Action 107. Just say no to exploding oil trains.

This weekend my daughter and I joined about 100 of our fellow Puget Sounders in a protest rally against oil trains coming through Seattle. Ive written about oil-by-rail repeatedly (Actions 96,97,101) because this is an important and increasingly dangerous proposition for metropolitan areas across North America.

As development and extraction of oil shale grows, oil-by-rail is one of the major ways in which oil is moving from the interior of the country to its coastal ports, where it is often transferred onto ships to be exported overseas to oil-hungry countries including China. In part because there has been an exponential growth in transport of oil products by rail, and in part because there are major gaps in the regulatory framework that is supposed to ensure this rail system safely transports the oil (See Actions 96 and 97), the number of oil-by-rail accidents has also risen dramatically in just the past few years. Four major accidents have occurred in the past six months in association with oil exports from the North Dakota Bakken Formation: a 400,000 gallon spill and explosion after two trains collided in North Dakota, thousands of barrels of oil spilling into an Alabama wetland after a derailment, a derailment outside Edmonton last fall, and the horrifying Lac Megantic oil train derailment and explosion last summer that killed 47 people and incinerated a good portion of the town. In fact, more crude oil was spilled in US rail incidents in 2013 than the total amount of oil that spilled in rail incidents between 1975 and 2012.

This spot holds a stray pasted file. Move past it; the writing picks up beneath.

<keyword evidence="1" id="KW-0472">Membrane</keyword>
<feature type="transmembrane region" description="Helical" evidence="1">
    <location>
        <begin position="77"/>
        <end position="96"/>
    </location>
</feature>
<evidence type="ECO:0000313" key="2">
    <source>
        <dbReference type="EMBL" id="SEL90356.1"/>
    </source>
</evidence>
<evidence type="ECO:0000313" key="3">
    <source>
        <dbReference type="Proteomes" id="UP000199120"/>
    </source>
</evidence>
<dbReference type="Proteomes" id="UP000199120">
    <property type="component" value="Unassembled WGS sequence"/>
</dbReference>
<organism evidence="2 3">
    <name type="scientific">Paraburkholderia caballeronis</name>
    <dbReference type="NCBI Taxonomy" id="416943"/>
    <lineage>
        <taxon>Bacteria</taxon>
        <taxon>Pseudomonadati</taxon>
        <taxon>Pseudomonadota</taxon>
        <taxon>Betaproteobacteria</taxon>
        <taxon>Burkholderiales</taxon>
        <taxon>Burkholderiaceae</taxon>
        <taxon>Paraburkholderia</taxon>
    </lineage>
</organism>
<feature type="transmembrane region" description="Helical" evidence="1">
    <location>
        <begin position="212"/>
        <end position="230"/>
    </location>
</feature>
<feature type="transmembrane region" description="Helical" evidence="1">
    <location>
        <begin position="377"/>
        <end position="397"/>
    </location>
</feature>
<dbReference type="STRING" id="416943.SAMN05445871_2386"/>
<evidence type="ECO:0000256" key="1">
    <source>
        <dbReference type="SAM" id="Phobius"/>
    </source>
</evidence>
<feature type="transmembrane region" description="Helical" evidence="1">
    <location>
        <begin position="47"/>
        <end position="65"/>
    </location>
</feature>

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So, its not surprising that given this recent history, the National Transportation Safety Board recently came out with a series of recommendations for improving oil train safety, including the recommendation that transportation of oil by trains “avoids populated areas.” While that’s a nice sentiment, its a little unclear how that happens when the destination of most of this oil is overseas, and to get there, it kind of has to move towards the densely populated coastal areas of our country.   Seattle is right in the middle of one of the major pathways to the coast – currently about 3 oil trains run through downtown Seattle each week on their way to the Anacortes refinery. There’s been talk that that number could go as high as 24 trains a week, if oil-by-rail continues to accelerate the way it has been.

Hence, the reason for Sunday’s protest. Its not certainly not enough for those of us who care about our fellow citizen’s safety and climate change to jump up and down on train tracks. But I do think its important to raise awareness about the fact that dangerous oil trains are, as we speak, being transported through major metropolitan areas with woefully inadequate regulation to ensure our safety. Some heartening news is that there are efforts to change this: my senator, Christine Rolfes, is co-sponsoring SB6262/HB 2347, the Oil Transportation Safety Act, which aims to strengthen Washington’s regulatory oversight and requirements to improve oil-by-rail safety by doing things like increasing tug escort requirements for oil barges and help communities develop emergency response plans. These bills represent an important and necessary first step in reducing the risks of accidents and increasing our ability to respond quickly when they do occur. Because all bets are on, as one speaker said at our rally, that its not a question of if, but when,  the next spill will happen. And if we don’t make some decisions about both how to regulate oil by rail, and to what extent we want the Pacific Northwest facilitating export of fossil fuels abroad, we are certainly are increasing our chances of becoming the next awful case study of the dangers of oil by rail.

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